Brewers Black Friday Specials | Disciples of Uecker

Disciples of Uecker

We'd like to go to the Playoffs, that would be cool.

It’s that time of year! Where thousands of people storm doors and trample over their fellow human beings to make sure they’re one of the first 500 customers in the door to get that stupid teddy bear or that discount on a TV they already have. While us normies are storming the gates to get discounts on everyday items, there are discount players the Brewers should be storming the gates to get themselves. So, without further ado, here’s a look at discount free agents the Brewers could be targeting in the discount flyers.

  1. Trevor-PlouffeTrevor Plouffe

Plouffe is coming off one turd of a season. The former Twins third baseman put up one of the worst WAR of his career at -0.4 and a wRC+ of 91. But if the Brewers are looking at Plouffe, they’d be looking to have an Aaron Hill veteran acquisition for the hopes of trading him later. And Plouffe has numbers that can build interest. He’s one season removed from a .190 ISO while putting up a fairly low .274 BABIP leading to his .244 AVG. In 2015 and 2014, Plouffe put up a combined WAR of 5.9. He would by no means be a long-term solution at third base, but if the Brewers are looking for a veteran to play there who could potentially have great trade value at a discounted contract, Plouffe could be a nice target.

  1. Seattle Mariners' Dustin Ackley catches a ball while signing autographs for fans behind the fence prior to a spring training baseball game against the Oakland Athletics Wednesday, March 18, 2015, in Peoria, Ariz. (AP Photo/Lenny Ignelzi)Dustin Ackley

Ackley is one of those players who has talent on talent and has never seems to put it all together. His offensive numbers really aren’t much to look at, but he at least has defensive versatility and hits left-handed. If the Brewers are looking for someone who can play all the outfield positions and the right side of the infield, Ackley might be a nice rebound candidate. Especially since Miller Park can be very kind to left-handed hitters. Ideally, any deal with Ackley would be a spring training invite with hopes he can put something together to earn a roster spot.

  1. Greg Holland
FILE - In this Aug. 7, 2013 file photo, Kansas City Royals relief pitcher Greg Holland throws to home plate in the ninth inning of a baseball game against the Minnesota Twins at Kauffman Stadium in Kansas City, Mo. Pitchers and catchers are supposed to report to Royals spring training by the end of the week. Holland is eligible for arbitration and the two sides still have not agreed on a deal _ possibly as they work on a long-term contract. (AP Photo/Colin E. Braley, File)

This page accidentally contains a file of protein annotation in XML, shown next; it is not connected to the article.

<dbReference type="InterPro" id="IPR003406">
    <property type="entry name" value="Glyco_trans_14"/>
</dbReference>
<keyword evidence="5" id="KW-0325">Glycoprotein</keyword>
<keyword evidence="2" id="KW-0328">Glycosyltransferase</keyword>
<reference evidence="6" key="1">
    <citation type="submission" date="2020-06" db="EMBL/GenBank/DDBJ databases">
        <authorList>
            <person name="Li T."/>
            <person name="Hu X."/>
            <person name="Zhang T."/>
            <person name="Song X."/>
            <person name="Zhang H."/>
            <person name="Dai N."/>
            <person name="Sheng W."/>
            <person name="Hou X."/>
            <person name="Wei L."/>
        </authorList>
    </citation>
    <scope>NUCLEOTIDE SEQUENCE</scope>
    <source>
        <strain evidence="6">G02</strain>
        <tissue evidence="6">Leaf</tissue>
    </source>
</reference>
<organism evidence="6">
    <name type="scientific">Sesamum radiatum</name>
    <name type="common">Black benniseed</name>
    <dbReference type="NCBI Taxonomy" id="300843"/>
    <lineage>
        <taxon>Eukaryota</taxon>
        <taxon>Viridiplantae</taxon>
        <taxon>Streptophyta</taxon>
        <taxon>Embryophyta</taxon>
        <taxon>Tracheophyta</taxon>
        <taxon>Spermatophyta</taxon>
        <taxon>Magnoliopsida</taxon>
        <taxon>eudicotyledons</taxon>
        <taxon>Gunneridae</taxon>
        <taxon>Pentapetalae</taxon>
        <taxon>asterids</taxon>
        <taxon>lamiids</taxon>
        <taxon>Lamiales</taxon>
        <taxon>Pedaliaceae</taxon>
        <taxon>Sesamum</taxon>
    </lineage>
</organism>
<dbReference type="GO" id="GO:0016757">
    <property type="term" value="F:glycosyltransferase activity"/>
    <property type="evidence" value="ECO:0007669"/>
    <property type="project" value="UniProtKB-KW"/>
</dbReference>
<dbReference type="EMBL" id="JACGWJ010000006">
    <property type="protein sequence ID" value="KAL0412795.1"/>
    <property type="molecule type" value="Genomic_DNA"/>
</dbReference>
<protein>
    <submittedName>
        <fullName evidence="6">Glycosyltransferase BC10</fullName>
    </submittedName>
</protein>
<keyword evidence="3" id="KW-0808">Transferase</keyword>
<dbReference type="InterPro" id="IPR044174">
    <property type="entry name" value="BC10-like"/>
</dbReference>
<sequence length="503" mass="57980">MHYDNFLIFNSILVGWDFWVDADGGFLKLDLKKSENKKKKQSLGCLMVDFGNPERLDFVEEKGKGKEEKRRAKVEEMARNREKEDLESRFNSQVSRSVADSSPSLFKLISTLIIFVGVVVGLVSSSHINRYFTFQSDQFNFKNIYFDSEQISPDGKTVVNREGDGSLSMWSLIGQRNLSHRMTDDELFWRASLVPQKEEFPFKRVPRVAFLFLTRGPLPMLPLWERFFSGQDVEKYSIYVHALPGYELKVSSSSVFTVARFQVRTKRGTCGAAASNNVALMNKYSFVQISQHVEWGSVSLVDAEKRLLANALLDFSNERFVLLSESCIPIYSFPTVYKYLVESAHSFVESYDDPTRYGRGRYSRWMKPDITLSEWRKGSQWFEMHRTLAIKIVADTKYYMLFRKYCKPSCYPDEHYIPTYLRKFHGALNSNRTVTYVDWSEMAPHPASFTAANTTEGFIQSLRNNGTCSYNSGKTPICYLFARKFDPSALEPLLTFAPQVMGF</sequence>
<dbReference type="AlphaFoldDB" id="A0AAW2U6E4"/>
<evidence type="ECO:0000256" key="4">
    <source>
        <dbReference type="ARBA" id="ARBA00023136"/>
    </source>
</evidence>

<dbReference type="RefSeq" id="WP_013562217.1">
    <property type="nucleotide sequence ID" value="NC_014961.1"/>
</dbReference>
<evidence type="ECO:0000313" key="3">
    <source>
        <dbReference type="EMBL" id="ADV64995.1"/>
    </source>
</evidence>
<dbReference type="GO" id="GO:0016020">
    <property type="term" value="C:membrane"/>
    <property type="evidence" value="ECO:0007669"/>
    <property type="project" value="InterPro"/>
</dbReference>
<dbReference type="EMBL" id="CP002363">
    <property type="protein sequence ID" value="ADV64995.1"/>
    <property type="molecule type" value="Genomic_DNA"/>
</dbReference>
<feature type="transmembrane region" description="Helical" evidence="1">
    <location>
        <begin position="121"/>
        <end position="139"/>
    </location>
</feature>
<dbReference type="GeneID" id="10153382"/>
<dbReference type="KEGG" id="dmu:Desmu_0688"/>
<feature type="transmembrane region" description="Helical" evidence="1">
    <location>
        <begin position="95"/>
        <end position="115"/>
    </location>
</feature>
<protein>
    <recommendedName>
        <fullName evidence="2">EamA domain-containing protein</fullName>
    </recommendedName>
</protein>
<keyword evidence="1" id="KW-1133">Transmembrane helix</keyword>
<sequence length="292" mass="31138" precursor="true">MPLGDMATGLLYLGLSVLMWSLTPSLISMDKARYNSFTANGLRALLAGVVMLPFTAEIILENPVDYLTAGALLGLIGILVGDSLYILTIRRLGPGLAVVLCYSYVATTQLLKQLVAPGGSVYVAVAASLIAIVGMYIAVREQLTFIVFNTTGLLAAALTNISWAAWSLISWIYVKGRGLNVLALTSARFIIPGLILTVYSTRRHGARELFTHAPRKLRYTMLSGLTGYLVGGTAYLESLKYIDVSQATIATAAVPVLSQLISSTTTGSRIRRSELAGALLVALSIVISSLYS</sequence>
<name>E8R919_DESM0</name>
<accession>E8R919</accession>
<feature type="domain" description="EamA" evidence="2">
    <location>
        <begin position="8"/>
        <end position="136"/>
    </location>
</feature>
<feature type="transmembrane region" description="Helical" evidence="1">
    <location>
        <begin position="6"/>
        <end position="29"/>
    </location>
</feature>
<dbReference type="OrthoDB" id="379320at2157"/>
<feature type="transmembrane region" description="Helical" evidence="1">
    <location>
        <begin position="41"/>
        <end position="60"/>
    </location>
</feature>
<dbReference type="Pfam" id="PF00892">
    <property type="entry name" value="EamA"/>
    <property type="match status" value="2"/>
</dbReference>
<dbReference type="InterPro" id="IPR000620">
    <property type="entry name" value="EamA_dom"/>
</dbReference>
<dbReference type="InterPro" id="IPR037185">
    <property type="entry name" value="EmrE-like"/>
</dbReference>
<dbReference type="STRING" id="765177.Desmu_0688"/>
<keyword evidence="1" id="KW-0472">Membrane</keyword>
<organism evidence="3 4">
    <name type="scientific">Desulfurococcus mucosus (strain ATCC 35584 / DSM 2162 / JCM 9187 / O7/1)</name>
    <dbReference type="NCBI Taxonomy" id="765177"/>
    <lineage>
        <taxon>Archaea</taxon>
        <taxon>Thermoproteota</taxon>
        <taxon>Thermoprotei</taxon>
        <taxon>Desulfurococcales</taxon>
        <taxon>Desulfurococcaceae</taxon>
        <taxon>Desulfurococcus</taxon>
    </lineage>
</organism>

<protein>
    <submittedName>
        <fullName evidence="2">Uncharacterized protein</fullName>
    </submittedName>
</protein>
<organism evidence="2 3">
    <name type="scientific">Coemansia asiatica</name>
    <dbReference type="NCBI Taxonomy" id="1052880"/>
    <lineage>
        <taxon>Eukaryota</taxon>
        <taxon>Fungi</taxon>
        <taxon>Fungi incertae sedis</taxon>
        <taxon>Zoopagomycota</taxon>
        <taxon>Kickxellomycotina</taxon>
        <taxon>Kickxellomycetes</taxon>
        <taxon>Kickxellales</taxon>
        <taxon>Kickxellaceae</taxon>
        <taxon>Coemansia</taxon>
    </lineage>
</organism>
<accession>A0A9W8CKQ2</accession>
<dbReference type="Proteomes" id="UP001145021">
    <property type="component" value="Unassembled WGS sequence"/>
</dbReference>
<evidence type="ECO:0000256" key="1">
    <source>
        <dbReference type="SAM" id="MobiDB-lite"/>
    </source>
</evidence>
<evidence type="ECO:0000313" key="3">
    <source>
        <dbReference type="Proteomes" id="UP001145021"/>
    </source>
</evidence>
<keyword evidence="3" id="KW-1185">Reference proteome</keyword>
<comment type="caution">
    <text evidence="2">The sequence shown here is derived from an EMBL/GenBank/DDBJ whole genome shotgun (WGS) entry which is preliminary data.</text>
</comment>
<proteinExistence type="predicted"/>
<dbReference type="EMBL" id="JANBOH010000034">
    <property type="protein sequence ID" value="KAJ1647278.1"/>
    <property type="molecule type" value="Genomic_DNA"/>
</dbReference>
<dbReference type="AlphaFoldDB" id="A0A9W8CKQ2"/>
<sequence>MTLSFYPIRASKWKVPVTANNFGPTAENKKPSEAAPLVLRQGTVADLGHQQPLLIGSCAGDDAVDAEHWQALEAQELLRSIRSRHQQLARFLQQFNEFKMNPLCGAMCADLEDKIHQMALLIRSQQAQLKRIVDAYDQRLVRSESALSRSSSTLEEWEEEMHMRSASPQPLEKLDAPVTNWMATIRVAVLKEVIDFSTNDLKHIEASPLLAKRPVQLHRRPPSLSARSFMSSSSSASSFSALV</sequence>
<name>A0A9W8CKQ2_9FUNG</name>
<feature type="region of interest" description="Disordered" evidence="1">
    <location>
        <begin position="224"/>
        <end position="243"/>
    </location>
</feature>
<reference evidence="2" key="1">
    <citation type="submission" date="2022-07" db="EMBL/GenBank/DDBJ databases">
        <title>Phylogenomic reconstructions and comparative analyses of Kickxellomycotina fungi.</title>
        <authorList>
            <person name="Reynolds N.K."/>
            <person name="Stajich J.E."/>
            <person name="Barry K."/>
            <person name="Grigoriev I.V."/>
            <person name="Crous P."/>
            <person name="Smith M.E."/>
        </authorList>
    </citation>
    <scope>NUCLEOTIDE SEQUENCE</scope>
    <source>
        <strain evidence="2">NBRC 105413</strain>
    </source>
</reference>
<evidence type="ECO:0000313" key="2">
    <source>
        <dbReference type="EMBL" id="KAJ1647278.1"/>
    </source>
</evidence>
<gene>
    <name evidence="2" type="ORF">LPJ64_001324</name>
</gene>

(AP Photo/Colin E. Braley)

Now here is the biggest name on the list. Holland was one of the premiere closers in MLB, but after undergoing Tommy John Surgery in 2015, he missed all of 2016. Holland just turned 31 and will obviously have some big recovery issues to overcome, but if the Brewers can help him rebound to his former status on a one or two-year deal, he could potentially net them a good prospect haul. Before his injury, Holland worked with a 12.11 care K/9 rate, had some troubles with walks at 3.54 BB/9 – a lot of that number came from two years, including his pre-TJS performance in 2015 where he was clearly not at full strength. Holland has phenomenal numbers throughout the line and even if the Brewers don’t trade him can be a huge get at the back of the bullpen.

  1. Henderson Alvarez

NC WEB BL LN Miami Marlins pitcher Henderson Alvarez , works in the first inning against the New York Mets at Marlins Park in Miami, Florida, on Wednesday, July 31, 2013. (Pedro Portal/El Nuevo Herald/MCT)

Another pitcher who’s missed a season plus, Alvarez is a very interesting free agent because of age and former success. The former Marlins pitcher would turn 27 towards the beginning of the season, he has a career 3.80 ERA, 1.28 WHIP and received Cy Young votes in 2014 for a great performance. Oh, and a lot of those career numbers were pumped a bit by a poor performance under injury in 2015. Alvarez is one of those pitchers who will never amaze you but does his job well. He has a career 4.7 K/9 but a 2.1 BB/9 that helps keep his numbers low. Since he’s coming off injury and hasn’t pitched in two years, he’d likely sign a team friendly short-term contract that the Brewers could take advantage of to have some rotation depth and perhaps a very strong first few pitchers if he can return to his pre-injured form.

Now, other teams could be looking to capitalize on these players too. But if the Brewers are looking to save big bucks, take a gamble and get players who could help them through performance or mid-season trade value, these are four who could go a decent way in having an impact on the team.

 

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